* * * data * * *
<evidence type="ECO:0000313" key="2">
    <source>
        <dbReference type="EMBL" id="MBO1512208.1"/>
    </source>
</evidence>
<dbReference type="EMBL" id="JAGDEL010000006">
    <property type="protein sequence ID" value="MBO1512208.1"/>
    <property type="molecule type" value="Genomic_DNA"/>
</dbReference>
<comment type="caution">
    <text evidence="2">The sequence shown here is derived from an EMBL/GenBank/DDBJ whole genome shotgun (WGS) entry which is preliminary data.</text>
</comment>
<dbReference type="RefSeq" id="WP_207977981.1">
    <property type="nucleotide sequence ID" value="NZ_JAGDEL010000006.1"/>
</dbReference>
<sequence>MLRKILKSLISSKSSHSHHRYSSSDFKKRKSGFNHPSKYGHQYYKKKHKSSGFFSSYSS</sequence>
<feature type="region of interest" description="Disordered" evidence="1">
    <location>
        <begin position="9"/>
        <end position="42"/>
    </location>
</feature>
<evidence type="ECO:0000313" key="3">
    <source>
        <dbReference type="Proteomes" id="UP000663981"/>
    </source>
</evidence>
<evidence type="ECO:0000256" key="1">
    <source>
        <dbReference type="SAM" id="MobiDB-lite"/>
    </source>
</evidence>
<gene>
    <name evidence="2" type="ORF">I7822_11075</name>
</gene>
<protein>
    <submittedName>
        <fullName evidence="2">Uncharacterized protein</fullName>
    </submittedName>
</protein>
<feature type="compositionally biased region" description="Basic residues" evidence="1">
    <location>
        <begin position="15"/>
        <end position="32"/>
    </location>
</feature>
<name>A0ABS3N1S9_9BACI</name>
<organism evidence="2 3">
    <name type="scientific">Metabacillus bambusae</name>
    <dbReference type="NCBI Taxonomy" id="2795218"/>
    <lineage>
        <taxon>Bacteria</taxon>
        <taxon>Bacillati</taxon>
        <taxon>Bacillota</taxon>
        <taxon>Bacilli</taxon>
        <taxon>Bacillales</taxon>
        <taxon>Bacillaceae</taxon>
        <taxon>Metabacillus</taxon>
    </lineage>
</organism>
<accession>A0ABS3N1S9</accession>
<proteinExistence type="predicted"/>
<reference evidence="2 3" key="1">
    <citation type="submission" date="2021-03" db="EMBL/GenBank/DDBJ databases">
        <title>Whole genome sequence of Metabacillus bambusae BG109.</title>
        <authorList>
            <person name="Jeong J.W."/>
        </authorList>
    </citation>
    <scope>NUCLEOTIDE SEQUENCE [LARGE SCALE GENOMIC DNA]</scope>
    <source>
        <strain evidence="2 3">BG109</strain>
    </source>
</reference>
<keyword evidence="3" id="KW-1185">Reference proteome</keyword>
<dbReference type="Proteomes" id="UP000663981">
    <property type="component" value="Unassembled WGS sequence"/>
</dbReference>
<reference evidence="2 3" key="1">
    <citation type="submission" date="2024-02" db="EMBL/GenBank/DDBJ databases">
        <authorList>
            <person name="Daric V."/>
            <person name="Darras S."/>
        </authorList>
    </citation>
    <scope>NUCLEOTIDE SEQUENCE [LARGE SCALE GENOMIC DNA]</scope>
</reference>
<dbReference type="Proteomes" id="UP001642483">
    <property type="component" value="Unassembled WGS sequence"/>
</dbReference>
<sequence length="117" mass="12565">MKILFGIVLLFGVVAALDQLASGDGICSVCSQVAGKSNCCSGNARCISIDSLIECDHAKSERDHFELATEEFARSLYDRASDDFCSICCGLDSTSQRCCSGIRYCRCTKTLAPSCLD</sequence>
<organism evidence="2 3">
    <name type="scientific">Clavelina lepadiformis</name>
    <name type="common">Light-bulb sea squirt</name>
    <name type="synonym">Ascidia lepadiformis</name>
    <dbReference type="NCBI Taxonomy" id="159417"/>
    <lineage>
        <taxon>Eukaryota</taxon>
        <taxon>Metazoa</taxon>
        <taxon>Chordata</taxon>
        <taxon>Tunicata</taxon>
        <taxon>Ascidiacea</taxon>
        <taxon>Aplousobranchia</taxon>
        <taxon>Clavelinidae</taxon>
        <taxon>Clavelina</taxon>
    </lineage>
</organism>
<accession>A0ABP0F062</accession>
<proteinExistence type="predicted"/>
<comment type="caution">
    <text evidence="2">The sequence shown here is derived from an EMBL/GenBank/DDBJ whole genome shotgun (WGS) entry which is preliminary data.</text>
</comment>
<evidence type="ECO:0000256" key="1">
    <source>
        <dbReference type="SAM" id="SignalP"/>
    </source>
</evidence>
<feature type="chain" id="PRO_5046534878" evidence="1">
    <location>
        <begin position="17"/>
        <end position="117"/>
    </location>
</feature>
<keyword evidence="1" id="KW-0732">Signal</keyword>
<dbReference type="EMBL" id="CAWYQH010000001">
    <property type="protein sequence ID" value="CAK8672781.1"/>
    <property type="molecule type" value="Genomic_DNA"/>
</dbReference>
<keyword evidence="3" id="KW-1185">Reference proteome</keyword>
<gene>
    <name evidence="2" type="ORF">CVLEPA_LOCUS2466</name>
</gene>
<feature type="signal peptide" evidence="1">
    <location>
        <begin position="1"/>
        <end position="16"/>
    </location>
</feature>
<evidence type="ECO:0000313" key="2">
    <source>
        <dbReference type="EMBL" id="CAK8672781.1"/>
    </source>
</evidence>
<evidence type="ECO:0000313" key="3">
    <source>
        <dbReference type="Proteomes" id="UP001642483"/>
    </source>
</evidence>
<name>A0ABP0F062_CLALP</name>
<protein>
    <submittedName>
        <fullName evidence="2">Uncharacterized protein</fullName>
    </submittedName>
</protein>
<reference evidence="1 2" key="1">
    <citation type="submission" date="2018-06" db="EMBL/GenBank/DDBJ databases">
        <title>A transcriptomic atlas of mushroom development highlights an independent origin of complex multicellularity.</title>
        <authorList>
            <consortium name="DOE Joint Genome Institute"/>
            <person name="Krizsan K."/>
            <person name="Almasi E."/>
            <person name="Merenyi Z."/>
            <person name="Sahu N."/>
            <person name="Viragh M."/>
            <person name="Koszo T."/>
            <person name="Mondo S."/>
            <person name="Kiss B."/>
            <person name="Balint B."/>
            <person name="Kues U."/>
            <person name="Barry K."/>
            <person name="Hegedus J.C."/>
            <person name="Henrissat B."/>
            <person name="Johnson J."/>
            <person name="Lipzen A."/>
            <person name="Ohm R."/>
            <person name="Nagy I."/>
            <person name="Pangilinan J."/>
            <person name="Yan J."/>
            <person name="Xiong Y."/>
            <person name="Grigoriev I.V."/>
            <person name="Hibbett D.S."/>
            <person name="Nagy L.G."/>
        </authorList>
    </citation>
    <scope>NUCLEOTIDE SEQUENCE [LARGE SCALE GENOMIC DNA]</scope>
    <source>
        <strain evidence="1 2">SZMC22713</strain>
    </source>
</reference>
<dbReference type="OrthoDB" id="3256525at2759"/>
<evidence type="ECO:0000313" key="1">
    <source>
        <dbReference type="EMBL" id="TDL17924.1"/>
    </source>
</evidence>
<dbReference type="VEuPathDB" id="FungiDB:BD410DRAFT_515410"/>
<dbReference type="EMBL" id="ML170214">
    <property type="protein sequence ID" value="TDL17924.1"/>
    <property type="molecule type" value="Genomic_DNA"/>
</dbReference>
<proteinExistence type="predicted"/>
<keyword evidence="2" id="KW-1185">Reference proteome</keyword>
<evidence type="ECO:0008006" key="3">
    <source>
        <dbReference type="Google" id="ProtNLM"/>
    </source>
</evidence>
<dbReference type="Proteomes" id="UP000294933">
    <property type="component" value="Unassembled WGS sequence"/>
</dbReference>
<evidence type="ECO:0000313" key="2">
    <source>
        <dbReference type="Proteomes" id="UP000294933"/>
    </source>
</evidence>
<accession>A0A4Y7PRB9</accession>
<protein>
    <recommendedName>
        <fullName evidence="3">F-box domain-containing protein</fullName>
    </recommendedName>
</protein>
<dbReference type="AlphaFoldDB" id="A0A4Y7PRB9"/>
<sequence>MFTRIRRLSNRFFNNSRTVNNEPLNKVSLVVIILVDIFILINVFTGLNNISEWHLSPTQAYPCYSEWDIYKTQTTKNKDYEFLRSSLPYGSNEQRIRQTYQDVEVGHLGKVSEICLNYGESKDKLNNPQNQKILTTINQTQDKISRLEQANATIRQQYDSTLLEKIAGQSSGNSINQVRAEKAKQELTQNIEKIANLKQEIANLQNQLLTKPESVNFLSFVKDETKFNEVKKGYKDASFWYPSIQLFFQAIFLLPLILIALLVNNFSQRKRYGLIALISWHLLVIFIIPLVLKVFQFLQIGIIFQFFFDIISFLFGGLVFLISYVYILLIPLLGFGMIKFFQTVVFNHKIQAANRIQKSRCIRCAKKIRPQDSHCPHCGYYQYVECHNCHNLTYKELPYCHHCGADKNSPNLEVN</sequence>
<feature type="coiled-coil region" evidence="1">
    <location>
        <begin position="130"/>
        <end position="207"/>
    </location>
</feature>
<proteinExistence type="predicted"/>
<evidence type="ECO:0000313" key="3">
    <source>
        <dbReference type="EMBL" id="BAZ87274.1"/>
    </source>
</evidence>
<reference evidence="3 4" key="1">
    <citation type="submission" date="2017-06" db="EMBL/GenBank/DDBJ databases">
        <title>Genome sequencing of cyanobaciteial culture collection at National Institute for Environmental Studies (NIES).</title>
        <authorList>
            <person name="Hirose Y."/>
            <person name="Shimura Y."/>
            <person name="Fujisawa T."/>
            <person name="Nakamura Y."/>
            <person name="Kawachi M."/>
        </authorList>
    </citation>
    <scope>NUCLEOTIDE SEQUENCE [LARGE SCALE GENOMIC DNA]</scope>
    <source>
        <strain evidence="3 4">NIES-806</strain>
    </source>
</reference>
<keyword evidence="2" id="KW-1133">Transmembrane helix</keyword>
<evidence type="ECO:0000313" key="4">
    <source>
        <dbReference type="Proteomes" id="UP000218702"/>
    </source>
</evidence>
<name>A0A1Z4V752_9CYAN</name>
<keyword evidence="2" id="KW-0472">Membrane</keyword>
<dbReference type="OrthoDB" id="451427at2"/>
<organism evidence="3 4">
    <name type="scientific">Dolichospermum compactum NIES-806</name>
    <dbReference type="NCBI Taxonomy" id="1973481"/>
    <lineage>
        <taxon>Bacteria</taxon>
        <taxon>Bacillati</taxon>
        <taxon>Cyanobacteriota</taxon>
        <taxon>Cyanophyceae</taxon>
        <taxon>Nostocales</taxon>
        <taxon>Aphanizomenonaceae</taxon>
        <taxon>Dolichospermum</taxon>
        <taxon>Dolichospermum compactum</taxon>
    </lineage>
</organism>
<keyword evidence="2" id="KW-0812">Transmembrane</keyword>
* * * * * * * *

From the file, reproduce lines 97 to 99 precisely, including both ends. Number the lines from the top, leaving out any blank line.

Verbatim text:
    <lineage>
        <taxon>Eukaryota</taxon>
        <taxon>Metazoa</taxon>